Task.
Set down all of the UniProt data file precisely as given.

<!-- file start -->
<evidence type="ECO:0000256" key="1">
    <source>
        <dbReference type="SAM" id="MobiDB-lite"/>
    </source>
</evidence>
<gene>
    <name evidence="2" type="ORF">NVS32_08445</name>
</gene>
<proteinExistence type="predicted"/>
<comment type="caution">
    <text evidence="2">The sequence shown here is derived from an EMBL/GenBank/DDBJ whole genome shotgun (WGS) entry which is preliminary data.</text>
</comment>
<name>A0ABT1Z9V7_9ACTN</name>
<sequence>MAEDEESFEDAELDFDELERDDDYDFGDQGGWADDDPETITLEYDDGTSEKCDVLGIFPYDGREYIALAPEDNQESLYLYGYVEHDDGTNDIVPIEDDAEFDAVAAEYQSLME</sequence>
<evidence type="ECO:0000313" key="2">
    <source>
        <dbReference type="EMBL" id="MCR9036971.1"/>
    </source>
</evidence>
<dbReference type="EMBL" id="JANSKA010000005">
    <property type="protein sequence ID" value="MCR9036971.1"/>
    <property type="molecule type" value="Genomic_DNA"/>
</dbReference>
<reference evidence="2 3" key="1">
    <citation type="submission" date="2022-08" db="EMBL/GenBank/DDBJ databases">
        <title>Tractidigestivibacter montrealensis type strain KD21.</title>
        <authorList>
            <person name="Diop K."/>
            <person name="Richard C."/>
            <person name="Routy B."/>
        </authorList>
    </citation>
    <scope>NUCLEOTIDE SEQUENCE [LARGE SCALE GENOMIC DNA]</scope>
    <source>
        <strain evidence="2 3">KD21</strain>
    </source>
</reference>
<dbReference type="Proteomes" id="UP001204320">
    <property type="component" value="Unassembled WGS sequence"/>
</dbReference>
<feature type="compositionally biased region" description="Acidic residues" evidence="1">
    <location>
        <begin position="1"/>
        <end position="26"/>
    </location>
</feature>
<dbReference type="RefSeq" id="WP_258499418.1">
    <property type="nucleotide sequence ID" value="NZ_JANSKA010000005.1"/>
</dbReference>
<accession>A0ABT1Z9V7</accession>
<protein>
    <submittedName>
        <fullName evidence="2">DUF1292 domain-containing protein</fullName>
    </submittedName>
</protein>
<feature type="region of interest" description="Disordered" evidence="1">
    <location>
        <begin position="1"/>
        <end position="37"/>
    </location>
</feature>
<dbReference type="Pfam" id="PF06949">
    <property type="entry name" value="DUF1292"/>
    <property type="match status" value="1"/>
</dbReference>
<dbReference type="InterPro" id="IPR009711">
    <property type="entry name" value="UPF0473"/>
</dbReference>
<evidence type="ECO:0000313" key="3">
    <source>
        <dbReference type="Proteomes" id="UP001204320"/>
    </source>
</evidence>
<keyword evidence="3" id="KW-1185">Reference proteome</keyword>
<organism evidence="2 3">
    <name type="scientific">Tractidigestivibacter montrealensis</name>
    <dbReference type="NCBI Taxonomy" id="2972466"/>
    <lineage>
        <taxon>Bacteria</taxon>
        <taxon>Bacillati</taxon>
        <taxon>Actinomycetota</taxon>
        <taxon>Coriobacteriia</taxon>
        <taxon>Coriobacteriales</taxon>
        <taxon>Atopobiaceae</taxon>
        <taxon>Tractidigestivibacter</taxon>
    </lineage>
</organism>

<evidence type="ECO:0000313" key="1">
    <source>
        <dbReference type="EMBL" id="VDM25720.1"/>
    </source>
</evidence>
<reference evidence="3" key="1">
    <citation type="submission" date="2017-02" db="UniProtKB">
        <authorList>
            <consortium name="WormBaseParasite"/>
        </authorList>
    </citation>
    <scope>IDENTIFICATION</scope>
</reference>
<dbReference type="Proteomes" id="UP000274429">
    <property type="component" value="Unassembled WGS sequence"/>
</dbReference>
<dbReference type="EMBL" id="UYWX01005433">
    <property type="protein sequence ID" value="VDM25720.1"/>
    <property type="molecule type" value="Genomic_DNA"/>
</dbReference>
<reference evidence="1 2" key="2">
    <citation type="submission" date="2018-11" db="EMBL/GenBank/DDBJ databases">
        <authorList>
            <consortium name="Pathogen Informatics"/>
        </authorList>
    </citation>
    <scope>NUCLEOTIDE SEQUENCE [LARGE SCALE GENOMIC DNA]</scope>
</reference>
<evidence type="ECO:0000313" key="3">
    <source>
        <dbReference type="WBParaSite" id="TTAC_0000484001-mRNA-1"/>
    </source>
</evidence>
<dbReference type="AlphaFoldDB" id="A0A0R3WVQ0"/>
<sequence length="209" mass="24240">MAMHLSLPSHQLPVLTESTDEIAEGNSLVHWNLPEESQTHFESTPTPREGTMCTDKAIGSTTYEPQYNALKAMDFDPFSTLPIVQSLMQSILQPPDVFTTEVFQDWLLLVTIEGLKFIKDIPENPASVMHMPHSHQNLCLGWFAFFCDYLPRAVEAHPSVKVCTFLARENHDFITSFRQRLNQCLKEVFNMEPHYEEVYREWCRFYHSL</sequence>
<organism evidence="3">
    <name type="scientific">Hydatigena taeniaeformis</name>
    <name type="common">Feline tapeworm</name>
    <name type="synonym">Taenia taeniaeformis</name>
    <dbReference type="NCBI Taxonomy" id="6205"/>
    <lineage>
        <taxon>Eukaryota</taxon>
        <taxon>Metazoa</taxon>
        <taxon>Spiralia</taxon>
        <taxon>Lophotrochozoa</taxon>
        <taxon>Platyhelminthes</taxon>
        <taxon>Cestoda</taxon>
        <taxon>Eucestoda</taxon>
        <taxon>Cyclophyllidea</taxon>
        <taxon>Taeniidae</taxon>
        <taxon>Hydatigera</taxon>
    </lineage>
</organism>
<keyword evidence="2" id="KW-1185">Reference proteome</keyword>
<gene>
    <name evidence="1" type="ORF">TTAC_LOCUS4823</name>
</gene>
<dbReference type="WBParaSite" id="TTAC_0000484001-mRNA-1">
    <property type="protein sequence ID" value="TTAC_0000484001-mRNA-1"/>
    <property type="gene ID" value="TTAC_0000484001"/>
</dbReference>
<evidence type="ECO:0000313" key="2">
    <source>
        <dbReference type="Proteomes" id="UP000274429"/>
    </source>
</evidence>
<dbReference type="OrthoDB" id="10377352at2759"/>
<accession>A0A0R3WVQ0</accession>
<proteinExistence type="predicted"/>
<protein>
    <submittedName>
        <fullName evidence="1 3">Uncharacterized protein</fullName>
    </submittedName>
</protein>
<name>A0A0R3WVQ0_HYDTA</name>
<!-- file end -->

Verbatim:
<evidence type="ECO:0000256" key="1">
    <source>
        <dbReference type="SAM" id="MobiDB-lite"/>
    </source>
</evidence>
<gene>
    <name evidence="2" type="ORF">NVS32_08445</name>
</gene>
<proteinExistence type="predicted"/>
<comment type="caution">
    <text evidence="2">The sequence shown here is derived from an EMBL/GenBank/DDBJ whole genome shotgun (WGS) entry which is preliminary data.</text>
</comment>
<name>A0ABT1Z9V7_9ACTN</name>
<sequence>MAEDEESFEDAELDFDELERDDDYDFGDQGGWADDDPETITLEYDDGTSEKCDVLGIFPYDGREYIALAPEDNQESLYLYGYVEHDDGTNDIVPIEDDAEFDAVAAEYQSLME</sequence>
<evidence type="ECO:0000313" key="2">
    <source>
        <dbReference type="EMBL" id="MCR9036971.1"/>
    </source>
</evidence>
<dbReference type="EMBL" id="JANSKA010000005">
    <property type="protein sequence ID" value="MCR9036971.1"/>
    <property type="molecule type" value="Genomic_DNA"/>
</dbReference>
<reference evidence="2 3" key="1">
    <citation type="submission" date="2022-08" db="EMBL/GenBank/DDBJ databases">
        <title>Tractidigestivibacter montrealensis type strain KD21.</title>
        <authorList>
            <person name="Diop K."/>
            <person name="Richard C."/>
            <person name="Routy B."/>
        </authorList>
    </citation>
    <scope>NUCLEOTIDE SEQUENCE [LARGE SCALE GENOMIC DNA]</scope>
    <source>
        <strain evidence="2 3">KD21</strain>
    </source>
</reference>
<dbReference type="Proteomes" id="UP001204320">
    <property type="component" value="Unassembled WGS sequence"/>
</dbReference>
<feature type="compositionally biased region" description="Acidic residues" evidence="1">
    <location>
        <begin position="1"/>
        <end position="26"/>
    </location>
</feature>
<dbReference type="RefSeq" id="WP_258499418.1">
    <property type="nucleotide sequence ID" value="NZ_JANSKA010000005.1"/>
</dbReference>
<accession>A0ABT1Z9V7</accession>
<protein>
    <submittedName>
        <fullName evidence="2">DUF1292 domain-containing protein</fullName>
    </submittedName>
</protein>
<feature type="region of interest" description="Disordered" evidence="1">
    <location>
        <begin position="1"/>
        <end position="37"/>
    </location>
</feature>
<dbReference type="Pfam" id="PF06949">
    <property type="entry name" value="DUF1292"/>
    <property type="match status" value="1"/>
</dbReference>
<dbReference type="InterPro" id="IPR009711">
    <property type="entry name" value="UPF0473"/>
</dbReference>
<evidence type="ECO:0000313" key="3">
    <source>
        <dbReference type="Proteomes" id="UP001204320"/>
    </source>
</evidence>
<keyword evidence="3" id="KW-1185">Reference proteome</keyword>
<organism evidence="2 3">
    <name type="scientific">Tractidigestivibacter montrealensis</name>
    <dbReference type="NCBI Taxonomy" id="2972466"/>
    <lineage>
        <taxon>Bacteria</taxon>
        <taxon>Bacillati</taxon>
        <taxon>Actinomycetota</taxon>
        <taxon>Coriobacteriia</taxon>
        <taxon>Coriobacteriales</taxon>
        <taxon>Atopobiaceae</taxon>
        <taxon>Tractidigestivibacter</taxon>
    </lineage>
</organism>

<evidence type="ECO:0000313" key="1">
    <source>
        <dbReference type="EMBL" id="VDM25720.1"/>
    </source>
</evidence>
<reference evidence="3" key="1">
    <citation type="submission" date="2017-02" db="UniProtKB">
        <authorList>
            <consortium name="WormBaseParasite"/>
        </authorList>
    </citation>
    <scope>IDENTIFICATION</scope>
</reference>
<dbReference type="Proteomes" id="UP000274429">
    <property type="component" value="Unassembled WGS sequence"/>
</dbReference>
<dbReference type="EMBL" id="UYWX01005433">
    <property type="protein sequence ID" value="VDM25720.1"/>
    <property type="molecule type" value="Genomic_DNA"/>
</dbReference>
<reference evidence="1 2" key="2">
    <citation type="submission" date="2018-11" db="EMBL/GenBank/DDBJ databases">
        <authorList>
            <consortium name="Pathogen Informatics"/>
        </authorList>
    </citation>
    <scope>NUCLEOTIDE SEQUENCE [LARGE SCALE GENOMIC DNA]</scope>
</reference>
<evidence type="ECO:0000313" key="3">
    <source>
        <dbReference type="WBParaSite" id="TTAC_0000484001-mRNA-1"/>
    </source>
</evidence>
<dbReference type="AlphaFoldDB" id="A0A0R3WVQ0"/>
<sequence length="209" mass="24240">MAMHLSLPSHQLPVLTESTDEIAEGNSLVHWNLPEESQTHFESTPTPREGTMCTDKAIGSTTYEPQYNALKAMDFDPFSTLPIVQSLMQSILQPPDVFTTEVFQDWLLLVTIEGLKFIKDIPENPASVMHMPHSHQNLCLGWFAFFCDYLPRAVEAHPSVKVCTFLARENHDFITSFRQRLNQCLKEVFNMEPHYEEVYREWCRFYHSL</sequence>
<organism evidence="3">
    <name type="scientific">Hydatigena taeniaeformis</name>
    <name type="common">Feline tapeworm</name>
    <name type="synonym">Taenia taeniaeformis</name>
    <dbReference type="NCBI Taxonomy" id="6205"/>
    <lineage>
        <taxon>Eukaryota</taxon>
        <taxon>Metazoa</taxon>
        <taxon>Spiralia</taxon>
        <taxon>Lophotrochozoa</taxon>
        <taxon>Platyhelminthes</taxon>
        <taxon>Cestoda</taxon>
        <taxon>Eucestoda</taxon>
        <taxon>Cyclophyllidea</taxon>
        <taxon>Taeniidae</taxon>
        <taxon>Hydatigera</taxon>
    </lineage>
</organism>
<keyword evidence="2" id="KW-1185">Reference proteome</keyword>
<gene>
    <name evidence="1" type="ORF">TTAC_LOCUS4823</name>
</gene>
<dbReference type="WBParaSite" id="TTAC_0000484001-mRNA-1">
    <property type="protein sequence ID" value="TTAC_0000484001-mRNA-1"/>
    <property type="gene ID" value="TTAC_0000484001"/>
</dbReference>
<evidence type="ECO:0000313" key="2">
    <source>
        <dbReference type="Proteomes" id="UP000274429"/>
    </source>
</evidence>
<dbReference type="OrthoDB" id="10377352at2759"/>
<accession>A0A0R3WVQ0</accession>
<proteinExistence type="predicted"/>
<protein>
    <submittedName>
        <fullName evidence="1 3">Uncharacterized protein</fullName>
    </submittedName>
</protein>
<name>A0A0R3WVQ0_HYDTA</name>